The editing software shouldn't be reducing the file size unless you tell it to, the point of post production is to make the image look better, not worse. I have not used paint shop pro, but have heard that it is quite competent software, so you shouldn't have the problems you are getting now, alternatively you may be able to alter the settings in Pisca so that it doesn't resize the images...
I've been having this problem also, and can't figure out if I'm just the idiot or if it's something I'll have to live with..
For example: I have a photo that is a 2.5mb jpg file (300 dpi).
Image control:Zoom outZoom 100%Zoom inExpand AllOpen in new window.
When I crop out the stuff at the bottom (cropping for 8x10), it takes the file size down to ~700k (still 300 dpi).
Image control:Zoom outZoom 100%Zoom inExpand AllOpen in new window.
Still looks the same, and the crop will print fine for a 4x6, but a lot of times I want to go bigger and ~700k just doesn't cut it..
I have the D40 - is this something I'm just going to have to live with b/c of the 6mp? Should I learn to take my shots so that cropping isn't necessary?..
Photo Editing shouldn't affect file size. It depends how you save the edited image..
If you make the image physically smaller, it will have a smaller file size, obviously. If you change it from a TIFF to a JPG is will be smaller because JPG files are compressed. But if you leave the size alone and don't change the JPG compression, saving a JPG should not change file size much. It will a little because you changed the image a little..
File Types:GIF - non-lossy but only 255 colorsJPG - lossy and degrades with compresson %PNG - non lossy but not used muchTIFF - non lossy but not viewable on the Web.
When you save a JPG (of J-Peg) use "save as" then choose the amount of compression you wish. If you're going to print it, pick the highest setting (least compression). Also don't reduce the size much, just enought to fit the print size, at the most..
If you are going to put it on the web, I'd suggest around 600 pixels on the longest side and a 30%, or around that, compression. You want a file size to be under 100k or close. Most graphic programs supply a slider for choosing compression during the save process. They also usually show the file size as you slide the compression to more or less compression..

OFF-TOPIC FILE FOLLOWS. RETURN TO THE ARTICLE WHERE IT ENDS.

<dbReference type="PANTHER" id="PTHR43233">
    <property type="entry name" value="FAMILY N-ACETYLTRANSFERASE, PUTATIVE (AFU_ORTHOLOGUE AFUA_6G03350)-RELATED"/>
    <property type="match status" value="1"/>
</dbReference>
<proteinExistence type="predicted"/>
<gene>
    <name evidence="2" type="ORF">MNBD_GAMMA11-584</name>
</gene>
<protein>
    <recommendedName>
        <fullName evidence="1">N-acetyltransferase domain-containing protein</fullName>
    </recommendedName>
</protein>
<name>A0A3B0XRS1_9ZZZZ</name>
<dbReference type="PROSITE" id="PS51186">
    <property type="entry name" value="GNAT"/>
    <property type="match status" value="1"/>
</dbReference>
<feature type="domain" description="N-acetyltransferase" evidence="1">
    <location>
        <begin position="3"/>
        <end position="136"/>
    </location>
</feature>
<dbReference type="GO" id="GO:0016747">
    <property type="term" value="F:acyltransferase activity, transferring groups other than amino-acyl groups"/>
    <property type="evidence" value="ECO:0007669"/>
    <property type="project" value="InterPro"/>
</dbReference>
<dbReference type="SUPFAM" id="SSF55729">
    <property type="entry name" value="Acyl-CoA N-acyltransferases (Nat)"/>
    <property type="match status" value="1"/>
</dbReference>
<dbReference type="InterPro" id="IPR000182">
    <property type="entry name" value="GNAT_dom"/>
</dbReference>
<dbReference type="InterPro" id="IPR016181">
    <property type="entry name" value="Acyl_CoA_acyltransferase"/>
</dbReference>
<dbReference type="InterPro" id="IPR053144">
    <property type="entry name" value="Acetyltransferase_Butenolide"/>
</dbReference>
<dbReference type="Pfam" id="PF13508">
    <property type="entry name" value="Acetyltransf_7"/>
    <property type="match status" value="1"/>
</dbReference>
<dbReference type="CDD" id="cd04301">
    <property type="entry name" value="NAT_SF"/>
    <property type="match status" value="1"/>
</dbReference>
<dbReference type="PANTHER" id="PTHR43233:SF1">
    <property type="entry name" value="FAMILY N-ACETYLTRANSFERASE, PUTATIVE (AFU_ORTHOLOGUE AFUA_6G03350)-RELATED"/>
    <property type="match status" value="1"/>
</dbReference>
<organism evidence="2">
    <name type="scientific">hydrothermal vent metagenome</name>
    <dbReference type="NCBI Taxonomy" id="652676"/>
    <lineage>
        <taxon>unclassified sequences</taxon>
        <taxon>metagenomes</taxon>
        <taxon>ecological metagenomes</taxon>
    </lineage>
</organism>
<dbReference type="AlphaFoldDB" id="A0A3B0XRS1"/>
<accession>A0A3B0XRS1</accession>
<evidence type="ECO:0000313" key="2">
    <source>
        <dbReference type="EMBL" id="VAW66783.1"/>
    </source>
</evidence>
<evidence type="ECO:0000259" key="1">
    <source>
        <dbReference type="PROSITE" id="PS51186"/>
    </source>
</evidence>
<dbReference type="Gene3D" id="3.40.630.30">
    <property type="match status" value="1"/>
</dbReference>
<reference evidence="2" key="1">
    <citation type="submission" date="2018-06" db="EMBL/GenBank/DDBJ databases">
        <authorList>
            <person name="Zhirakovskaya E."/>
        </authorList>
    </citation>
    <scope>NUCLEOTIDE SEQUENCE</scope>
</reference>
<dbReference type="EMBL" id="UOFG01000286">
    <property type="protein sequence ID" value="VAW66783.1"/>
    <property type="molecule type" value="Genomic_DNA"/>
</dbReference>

Don't print the image you saved for the Web and don't put the image you saved for printing on the Web..
I shoot in RAW. I then process and save images I intend to print as TIF (TIFF) files. I then lower the physical size to something like 650x400 pixels and save it as a 30% JPG. I then have two versiions, one for Web and Email and one for printing. I keep the RAW version around in case I might want to redo the composition later..
I have a short piece on Web Graphic located here:http://www.guidenet.net/resources/webgraphics.html..
There are two possible reasons why your saved file size has reduced so much after editing and saving in Picasa. The first is that Picasa has saved the JPEG file with severe compression. The more you compress a JPEG file the smaller the file size but the greater the loss of quality. This might have caused you quality problems..
The second and more likely cause of your quality problem is that you have cropped the image so severely there aren't enough pixels left to produce a decent print even at anything over 4x6..
To get a good print you need a resolution of about 150-300 pixels per inch (PPI). So for a 4x6 print you need a minimum (at 150 PPI) of (4x150)x(6x150) = 540,000 pixels and a maximum of 2.2MP. For a 10x8 you need a minimum of about 1.8MP and a maximum of 7.2MP..
I am sure that you can do the calculations for your D80.Chris R..
I've not used Picasa. But when you start with a 3.2MB file which after editing results in a 600kB file size, it has been compressed too much..
In Paint Shop Pro, when saving as a jpeg, there is an "options" button. There you select the amount of compression. Small numbers meen the highest quality. Around 5% to 10% is usually acceptable. If you want a small file for email etc., you could choose a higher compression value, perhaps 20% to 30%. At that level, the image quality is already degraded, but may be acceptable viewed on screen..